Last Night in Soho (Most Overhyped Film of 2021)


When the patron saint of gimmicky editing announced a giallo-inspired horror movie, film bros collectively squealed. Following prestige festival screenings, Last Night in Soho opened wide in the U.S. just in time for Halloween. The good news: Edgar Wright has reined in his showy style. The bad news: the film wants to be a “good for her” meme, which Edgar Wright has no business doing. Nowadays we love films where traumatized women regain their moxie and retaliate against their abusers. This setup can be powerful, particularly when it’s undertaken by female filmmakers (see my review of Violation). The problem is, from Scott Pilgrim to Baby Driver, Edgar Wright has always made films for adolescent boys, and despite its extra coat of lip gloss, Soho continues the trend.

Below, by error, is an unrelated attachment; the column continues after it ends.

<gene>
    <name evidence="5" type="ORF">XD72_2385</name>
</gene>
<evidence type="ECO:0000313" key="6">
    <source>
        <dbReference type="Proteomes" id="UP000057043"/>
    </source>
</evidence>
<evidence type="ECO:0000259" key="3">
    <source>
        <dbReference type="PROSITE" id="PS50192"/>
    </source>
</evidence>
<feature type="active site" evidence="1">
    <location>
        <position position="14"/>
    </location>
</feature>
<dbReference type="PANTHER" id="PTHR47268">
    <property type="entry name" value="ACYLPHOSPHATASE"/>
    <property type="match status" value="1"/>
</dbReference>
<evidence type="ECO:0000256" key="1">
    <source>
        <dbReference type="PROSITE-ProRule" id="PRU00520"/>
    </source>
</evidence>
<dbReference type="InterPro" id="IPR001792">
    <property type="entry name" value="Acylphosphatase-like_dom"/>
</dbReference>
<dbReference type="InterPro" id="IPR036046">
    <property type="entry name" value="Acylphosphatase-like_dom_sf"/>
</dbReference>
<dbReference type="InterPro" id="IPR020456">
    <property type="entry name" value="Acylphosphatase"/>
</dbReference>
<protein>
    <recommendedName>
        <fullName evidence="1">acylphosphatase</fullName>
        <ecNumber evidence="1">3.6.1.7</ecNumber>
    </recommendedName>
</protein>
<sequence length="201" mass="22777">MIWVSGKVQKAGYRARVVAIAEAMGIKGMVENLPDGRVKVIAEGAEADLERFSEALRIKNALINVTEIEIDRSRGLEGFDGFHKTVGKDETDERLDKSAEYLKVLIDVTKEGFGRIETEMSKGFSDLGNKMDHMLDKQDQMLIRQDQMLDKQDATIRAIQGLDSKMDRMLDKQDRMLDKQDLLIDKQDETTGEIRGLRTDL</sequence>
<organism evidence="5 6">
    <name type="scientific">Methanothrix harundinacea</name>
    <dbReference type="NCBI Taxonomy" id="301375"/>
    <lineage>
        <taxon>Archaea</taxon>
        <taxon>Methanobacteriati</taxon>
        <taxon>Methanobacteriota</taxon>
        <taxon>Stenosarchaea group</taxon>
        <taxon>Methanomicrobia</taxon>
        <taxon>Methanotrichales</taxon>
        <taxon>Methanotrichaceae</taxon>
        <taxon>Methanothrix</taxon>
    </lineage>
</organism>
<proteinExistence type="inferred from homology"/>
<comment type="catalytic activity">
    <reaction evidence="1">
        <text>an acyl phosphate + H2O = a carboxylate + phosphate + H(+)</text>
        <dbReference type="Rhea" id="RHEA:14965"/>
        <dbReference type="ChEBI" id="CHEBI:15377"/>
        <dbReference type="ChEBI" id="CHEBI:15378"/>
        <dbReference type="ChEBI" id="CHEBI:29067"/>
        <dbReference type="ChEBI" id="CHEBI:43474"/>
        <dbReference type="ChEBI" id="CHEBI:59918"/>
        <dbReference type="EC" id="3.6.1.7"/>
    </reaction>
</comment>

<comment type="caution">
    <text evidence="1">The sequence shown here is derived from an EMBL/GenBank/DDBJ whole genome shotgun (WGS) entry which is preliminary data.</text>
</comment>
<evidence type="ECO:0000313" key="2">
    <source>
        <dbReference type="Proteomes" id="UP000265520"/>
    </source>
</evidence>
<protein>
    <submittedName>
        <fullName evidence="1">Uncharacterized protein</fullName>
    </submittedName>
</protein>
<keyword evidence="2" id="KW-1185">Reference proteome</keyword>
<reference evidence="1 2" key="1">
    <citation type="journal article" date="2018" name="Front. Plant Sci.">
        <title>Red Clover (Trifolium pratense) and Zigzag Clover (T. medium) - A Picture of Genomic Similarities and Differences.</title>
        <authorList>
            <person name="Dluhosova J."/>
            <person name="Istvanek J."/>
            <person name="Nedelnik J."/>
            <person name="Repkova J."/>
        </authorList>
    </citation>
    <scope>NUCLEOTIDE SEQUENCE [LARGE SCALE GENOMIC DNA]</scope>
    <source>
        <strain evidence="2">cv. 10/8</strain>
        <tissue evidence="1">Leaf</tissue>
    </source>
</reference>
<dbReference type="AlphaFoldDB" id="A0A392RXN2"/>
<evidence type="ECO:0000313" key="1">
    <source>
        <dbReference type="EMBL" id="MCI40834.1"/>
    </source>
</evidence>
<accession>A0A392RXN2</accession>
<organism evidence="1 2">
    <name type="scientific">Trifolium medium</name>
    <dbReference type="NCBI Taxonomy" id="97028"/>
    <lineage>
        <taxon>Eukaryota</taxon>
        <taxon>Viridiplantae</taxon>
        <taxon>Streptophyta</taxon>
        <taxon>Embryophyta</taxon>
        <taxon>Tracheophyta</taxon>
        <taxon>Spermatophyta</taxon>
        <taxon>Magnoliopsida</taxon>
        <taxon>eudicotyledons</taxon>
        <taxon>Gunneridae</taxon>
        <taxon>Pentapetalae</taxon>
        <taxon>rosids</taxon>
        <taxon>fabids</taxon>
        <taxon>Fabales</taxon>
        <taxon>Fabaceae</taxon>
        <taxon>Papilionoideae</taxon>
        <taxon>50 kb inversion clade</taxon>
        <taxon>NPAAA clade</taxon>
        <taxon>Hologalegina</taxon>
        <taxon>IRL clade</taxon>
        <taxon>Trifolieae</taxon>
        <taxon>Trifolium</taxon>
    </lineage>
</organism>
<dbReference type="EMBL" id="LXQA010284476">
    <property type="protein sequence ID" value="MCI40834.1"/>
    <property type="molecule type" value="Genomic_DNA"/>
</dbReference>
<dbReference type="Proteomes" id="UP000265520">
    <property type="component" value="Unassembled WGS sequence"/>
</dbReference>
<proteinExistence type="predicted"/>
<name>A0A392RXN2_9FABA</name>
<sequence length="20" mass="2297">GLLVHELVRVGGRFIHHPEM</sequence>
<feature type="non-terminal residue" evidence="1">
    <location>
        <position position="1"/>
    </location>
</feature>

The film’s first act uses the visual language of campus sexual assault to set the queasy tone. We then learn that a major character was manipulated into prostitution. Then, in a third-act twist, it’s revealed that she murdered her clients, with whom we’re asked to sympathize. The film’s confused politics: demonize sex work, paint the men as predators, then turn them into victims. Granted, show business is a sleazy jungle where vulnerable women get taken advantage of. Granted, many sex workers do not want to be. However, in a cultural moment that is beginning to destigmatize sex work, using such a huge platform to tell this particular story feels regressive. And even if it isn’t, I’m unconvinced that it’s Wright’s story to tell. (I should add that Krysty Wilson-Cairns, a woman, is the film’s screenwriter, though Wright is credited with the story.) Check this space next for a film that does the “good for her” dance with a clearer eye, more artistic integrity, and less self-importance, in my Most Overlooked of 2021.


Last Night in Soho Official Facebook

Written by Cthulen, Dead Dreamer

Last Night in Soho (2021, US)
Edgar Wright
3 / 5